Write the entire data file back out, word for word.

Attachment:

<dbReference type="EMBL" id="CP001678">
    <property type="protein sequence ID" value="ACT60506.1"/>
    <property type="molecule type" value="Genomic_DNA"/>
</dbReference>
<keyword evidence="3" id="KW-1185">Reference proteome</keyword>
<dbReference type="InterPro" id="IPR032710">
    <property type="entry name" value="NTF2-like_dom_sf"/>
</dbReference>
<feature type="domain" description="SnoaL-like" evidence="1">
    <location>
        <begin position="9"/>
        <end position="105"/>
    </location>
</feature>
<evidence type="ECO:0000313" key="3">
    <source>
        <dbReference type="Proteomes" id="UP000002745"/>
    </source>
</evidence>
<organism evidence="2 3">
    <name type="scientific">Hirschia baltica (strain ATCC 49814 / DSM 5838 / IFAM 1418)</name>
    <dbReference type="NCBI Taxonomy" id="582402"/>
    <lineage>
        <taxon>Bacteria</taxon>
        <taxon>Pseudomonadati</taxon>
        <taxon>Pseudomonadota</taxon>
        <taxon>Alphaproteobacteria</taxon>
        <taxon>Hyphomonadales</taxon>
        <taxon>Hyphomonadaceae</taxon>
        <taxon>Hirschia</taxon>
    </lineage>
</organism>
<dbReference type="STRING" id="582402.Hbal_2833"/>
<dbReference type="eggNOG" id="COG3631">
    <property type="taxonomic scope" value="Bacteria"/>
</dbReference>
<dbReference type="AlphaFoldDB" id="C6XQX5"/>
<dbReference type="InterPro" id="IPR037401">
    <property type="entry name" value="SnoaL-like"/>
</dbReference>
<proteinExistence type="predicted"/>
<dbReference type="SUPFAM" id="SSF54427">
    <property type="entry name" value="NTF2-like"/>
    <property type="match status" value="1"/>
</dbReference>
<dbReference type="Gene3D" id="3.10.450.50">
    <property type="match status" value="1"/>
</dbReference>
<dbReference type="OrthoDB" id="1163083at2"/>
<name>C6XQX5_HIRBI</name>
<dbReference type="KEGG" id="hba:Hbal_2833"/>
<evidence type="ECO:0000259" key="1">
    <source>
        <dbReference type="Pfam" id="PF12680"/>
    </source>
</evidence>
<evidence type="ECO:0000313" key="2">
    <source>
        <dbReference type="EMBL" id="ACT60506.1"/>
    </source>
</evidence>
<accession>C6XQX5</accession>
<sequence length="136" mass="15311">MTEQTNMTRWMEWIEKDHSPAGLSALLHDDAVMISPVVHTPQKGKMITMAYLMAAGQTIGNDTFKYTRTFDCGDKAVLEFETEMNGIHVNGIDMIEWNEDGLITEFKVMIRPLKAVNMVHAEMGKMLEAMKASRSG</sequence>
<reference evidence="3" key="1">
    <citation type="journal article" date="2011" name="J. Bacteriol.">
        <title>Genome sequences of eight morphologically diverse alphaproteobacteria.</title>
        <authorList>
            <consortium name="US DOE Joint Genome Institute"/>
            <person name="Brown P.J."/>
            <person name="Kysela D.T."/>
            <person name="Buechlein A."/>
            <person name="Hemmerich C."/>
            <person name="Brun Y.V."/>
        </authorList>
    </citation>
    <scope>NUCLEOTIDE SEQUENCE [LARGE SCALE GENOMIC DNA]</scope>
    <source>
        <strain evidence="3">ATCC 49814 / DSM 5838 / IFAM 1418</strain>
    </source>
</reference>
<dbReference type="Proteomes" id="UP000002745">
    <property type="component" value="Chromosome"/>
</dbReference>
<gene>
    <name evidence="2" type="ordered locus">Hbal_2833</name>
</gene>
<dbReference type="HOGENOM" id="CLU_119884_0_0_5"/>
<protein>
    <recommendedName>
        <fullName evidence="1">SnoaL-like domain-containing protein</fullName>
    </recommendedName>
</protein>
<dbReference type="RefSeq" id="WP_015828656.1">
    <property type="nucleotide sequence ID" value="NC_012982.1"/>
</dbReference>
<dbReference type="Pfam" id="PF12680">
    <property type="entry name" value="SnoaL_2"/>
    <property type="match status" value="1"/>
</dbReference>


<dbReference type="EMBL" id="CP001678">
    <property type="protein sequence ID" value="ACT60506.1"/>
    <property type="molecule type" value="Genomic_DNA"/>
</dbReference>
<keyword evidence="3" id="KW-1185">Reference proteome</keyword>
<dbReference type="InterPro" id="IPR032710">
    <property type="entry name" value="NTF2-like_dom_sf"/>
</dbReference>
<feature type="domain" description="SnoaL-like" evidence="1">
    <location>
        <begin position="9"/>
        <end position="105"/>
    </location>
</feature>
<evidence type="ECO:0000313" key="3">
    <source>
        <dbReference type="Proteomes" id="UP000002745"/>
    </source>
</evidence>
<organism evidence="2 3">
    <name type="scientific">Hirschia baltica (strain ATCC 49814 / DSM 5838 / IFAM 1418)</name>
    <dbReference type="NCBI Taxonomy" id="582402"/>
    <lineage>
        <taxon>Bacteria</taxon>
        <taxon>Pseudomonadati</taxon>
        <taxon>Pseudomonadota</taxon>
        <taxon>Alphaproteobacteria</taxon>
        <taxon>Hyphomonadales</taxon>
        <taxon>Hyphomonadaceae</taxon>
        <taxon>Hirschia</taxon>
    </lineage>
</organism>
<dbReference type="STRING" id="582402.Hbal_2833"/>
<dbReference type="eggNOG" id="COG3631">
    <property type="taxonomic scope" value="Bacteria"/>
</dbReference>
<dbReference type="AlphaFoldDB" id="C6XQX5"/>
<dbReference type="InterPro" id="IPR037401">
    <property type="entry name" value="SnoaL-like"/>
</dbReference>
<proteinExistence type="predicted"/>
<dbReference type="SUPFAM" id="SSF54427">
    <property type="entry name" value="NTF2-like"/>
    <property type="match status" value="1"/>
</dbReference>
<dbReference type="Gene3D" id="3.10.450.50">
    <property type="match status" value="1"/>
</dbReference>
<dbReference type="OrthoDB" id="1163083at2"/>
<name>C6XQX5_HIRBI</name>
<dbReference type="KEGG" id="hba:Hbal_2833"/>
<evidence type="ECO:0000259" key="1">
    <source>
        <dbReference type="Pfam" id="PF12680"/>
    </source>
</evidence>
<evidence type="ECO:0000313" key="2">
    <source>
        <dbReference type="EMBL" id="ACT60506.1"/>
    </source>
</evidence>
<accession>C6XQX5</accession>
<sequence length="136" mass="15311">MTEQTNMTRWMEWIEKDHSPAGLSALLHDDAVMISPVVHTPQKGKMITMAYLMAAGQTIGNDTFKYTRTFDCGDKAVLEFETEMNGIHVNGIDMIEWNEDGLITEFKVMIRPLKAVNMVHAEMGKMLEAMKASRSG</sequence>
<reference evidence="3" key="1">
    <citation type="journal article" date="2011" name="J. Bacteriol.">
        <title>Genome sequences of eight morphologically diverse alphaproteobacteria.</title>
        <authorList>
            <consortium name="US DOE Joint Genome Institute"/>
            <person name="Brown P.J."/>
            <person name="Kysela D.T."/>
            <person name="Buechlein A."/>
            <person name="Hemmerich C."/>
            <person name="Brun Y.V."/>
        </authorList>
    </citation>
    <scope>NUCLEOTIDE SEQUENCE [LARGE SCALE GENOMIC DNA]</scope>
    <source>
        <strain evidence="3">ATCC 49814 / DSM 5838 / IFAM 1418</strain>
    </source>
</reference>
<dbReference type="Proteomes" id="UP000002745">
    <property type="component" value="Chromosome"/>
</dbReference>
<gene>
    <name evidence="2" type="ordered locus">Hbal_2833</name>
</gene>
<dbReference type="HOGENOM" id="CLU_119884_0_0_5"/>
<protein>
    <recommendedName>
        <fullName evidence="1">SnoaL-like domain-containing protein</fullName>
    </recommendedName>
</protein>
<dbReference type="RefSeq" id="WP_015828656.1">
    <property type="nucleotide sequence ID" value="NC_012982.1"/>
</dbReference>
<dbReference type="Pfam" id="PF12680">
    <property type="entry name" value="SnoaL_2"/>
    <property type="match status" value="1"/>
</dbReference>